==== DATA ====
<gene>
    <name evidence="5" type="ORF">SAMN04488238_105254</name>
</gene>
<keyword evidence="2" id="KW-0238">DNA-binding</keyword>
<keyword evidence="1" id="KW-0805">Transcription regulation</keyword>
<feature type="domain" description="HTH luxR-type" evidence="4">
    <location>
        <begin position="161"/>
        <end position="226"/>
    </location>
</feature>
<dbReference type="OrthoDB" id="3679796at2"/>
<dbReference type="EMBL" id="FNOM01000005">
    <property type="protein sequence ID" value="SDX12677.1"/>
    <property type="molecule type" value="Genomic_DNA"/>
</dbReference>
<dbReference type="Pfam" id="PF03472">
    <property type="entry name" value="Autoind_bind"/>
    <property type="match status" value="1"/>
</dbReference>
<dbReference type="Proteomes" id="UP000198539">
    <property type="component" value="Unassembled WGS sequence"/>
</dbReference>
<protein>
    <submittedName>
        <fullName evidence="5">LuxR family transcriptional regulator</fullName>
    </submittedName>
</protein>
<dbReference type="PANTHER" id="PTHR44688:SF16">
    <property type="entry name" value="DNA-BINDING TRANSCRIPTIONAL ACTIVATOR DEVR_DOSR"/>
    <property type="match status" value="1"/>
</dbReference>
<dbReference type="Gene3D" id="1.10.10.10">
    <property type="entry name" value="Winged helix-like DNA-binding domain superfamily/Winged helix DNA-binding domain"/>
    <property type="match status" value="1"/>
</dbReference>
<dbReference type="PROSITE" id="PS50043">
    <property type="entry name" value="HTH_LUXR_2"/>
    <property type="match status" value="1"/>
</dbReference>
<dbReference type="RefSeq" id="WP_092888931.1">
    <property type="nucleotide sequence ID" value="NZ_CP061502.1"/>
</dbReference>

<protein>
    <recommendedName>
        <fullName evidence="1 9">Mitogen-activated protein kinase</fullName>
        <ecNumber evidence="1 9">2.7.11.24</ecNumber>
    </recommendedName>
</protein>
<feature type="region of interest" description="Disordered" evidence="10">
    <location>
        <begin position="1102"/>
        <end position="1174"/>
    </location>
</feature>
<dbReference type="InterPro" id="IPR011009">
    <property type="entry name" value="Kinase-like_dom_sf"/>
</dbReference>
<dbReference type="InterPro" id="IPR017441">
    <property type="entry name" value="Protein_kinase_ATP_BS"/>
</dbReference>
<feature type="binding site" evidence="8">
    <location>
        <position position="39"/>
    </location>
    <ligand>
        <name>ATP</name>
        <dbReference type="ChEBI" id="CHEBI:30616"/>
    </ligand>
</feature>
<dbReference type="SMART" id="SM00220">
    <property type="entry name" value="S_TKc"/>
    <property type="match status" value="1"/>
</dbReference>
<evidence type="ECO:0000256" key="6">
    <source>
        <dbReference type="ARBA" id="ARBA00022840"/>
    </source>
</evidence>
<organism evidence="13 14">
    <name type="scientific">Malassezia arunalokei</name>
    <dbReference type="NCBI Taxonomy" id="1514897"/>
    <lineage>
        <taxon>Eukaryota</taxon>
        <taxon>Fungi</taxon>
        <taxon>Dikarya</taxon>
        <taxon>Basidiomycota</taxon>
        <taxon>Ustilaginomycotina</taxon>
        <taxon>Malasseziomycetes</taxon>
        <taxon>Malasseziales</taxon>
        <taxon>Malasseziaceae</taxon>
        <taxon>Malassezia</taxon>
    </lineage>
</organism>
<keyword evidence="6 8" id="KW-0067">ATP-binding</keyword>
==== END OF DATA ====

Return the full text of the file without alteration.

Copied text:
<gene>
    <name evidence="5" type="ORF">SAMN04488238_105254</name>
</gene>
<keyword evidence="2" id="KW-0238">DNA-binding</keyword>
<keyword evidence="1" id="KW-0805">Transcription regulation</keyword>
<feature type="domain" description="HTH luxR-type" evidence="4">
    <location>
        <begin position="161"/>
        <end position="226"/>
    </location>
</feature>
<dbReference type="OrthoDB" id="3679796at2"/>
<dbReference type="EMBL" id="FNOM01000005">
    <property type="protein sequence ID" value="SDX12677.1"/>
    <property type="molecule type" value="Genomic_DNA"/>
</dbReference>
<dbReference type="Pfam" id="PF03472">
    <property type="entry name" value="Autoind_bind"/>
    <property type="match status" value="1"/>
</dbReference>
<dbReference type="Proteomes" id="UP000198539">
    <property type="component" value="Unassembled WGS sequence"/>
</dbReference>
<protein>
    <submittedName>
        <fullName evidence="5">LuxR family transcriptional regulator</fullName>
    </submittedName>
</protein>
<dbReference type="PANTHER" id="PTHR44688:SF16">
    <property type="entry name" value="DNA-BINDING TRANSCRIPTIONAL ACTIVATOR DEVR_DOSR"/>
    <property type="match status" value="1"/>
</dbReference>
<dbReference type="Gene3D" id="1.10.10.10">
    <property type="entry name" value="Winged helix-like DNA-binding domain superfamily/Winged helix DNA-binding domain"/>
    <property type="match status" value="1"/>
</dbReference>
<dbReference type="PROSITE" id="PS50043">
    <property type="entry name" value="HTH_LUXR_2"/>
    <property type="match status" value="1"/>
</dbReference>
<dbReference type="RefSeq" id="WP_092888931.1">
    <property type="nucleotide sequence ID" value="NZ_CP061502.1"/>
</dbReference>

<protein>
    <recommendedName>
        <fullName evidence="1 9">Mitogen-activated protein kinase</fullName>
        <ecNumber evidence="1 9">2.7.11.24</ecNumber>
    </recommendedName>
</protein>
<feature type="region of interest" description="Disordered" evidence="10">
    <location>
        <begin position="1102"/>
        <end position="1174"/>
    </location>
</feature>
<dbReference type="InterPro" id="IPR011009">
    <property type="entry name" value="Kinase-like_dom_sf"/>
</dbReference>
<dbReference type="InterPro" id="IPR017441">
    <property type="entry name" value="Protein_kinase_ATP_BS"/>
</dbReference>
<feature type="binding site" evidence="8">
    <location>
        <position position="39"/>
    </location>
    <ligand>
        <name>ATP</name>
        <dbReference type="ChEBI" id="CHEBI:30616"/>
    </ligand>
</feature>
<dbReference type="SMART" id="SM00220">
    <property type="entry name" value="S_TKc"/>
    <property type="match status" value="1"/>
</dbReference>
<evidence type="ECO:0000256" key="6">
    <source>
        <dbReference type="ARBA" id="ARBA00022840"/>
    </source>
</evidence>
<organism evidence="13 14">
    <name type="scientific">Malassezia arunalokei</name>
    <dbReference type="NCBI Taxonomy" id="1514897"/>
    <lineage>
        <taxon>Eukaryota</taxon>
        <taxon>Fungi</taxon>
        <taxon>Dikarya</taxon>
        <taxon>Basidiomycota</taxon>
        <taxon>Ustilaginomycotina</taxon>
        <taxon>Malasseziomycetes</taxon>
        <taxon>Malasseziales</taxon>
        <taxon>Malasseziaceae</taxon>
        <taxon>Malassezia</taxon>
    </lineage>
</organism>
<keyword evidence="6 8" id="KW-0067">ATP-binding</keyword>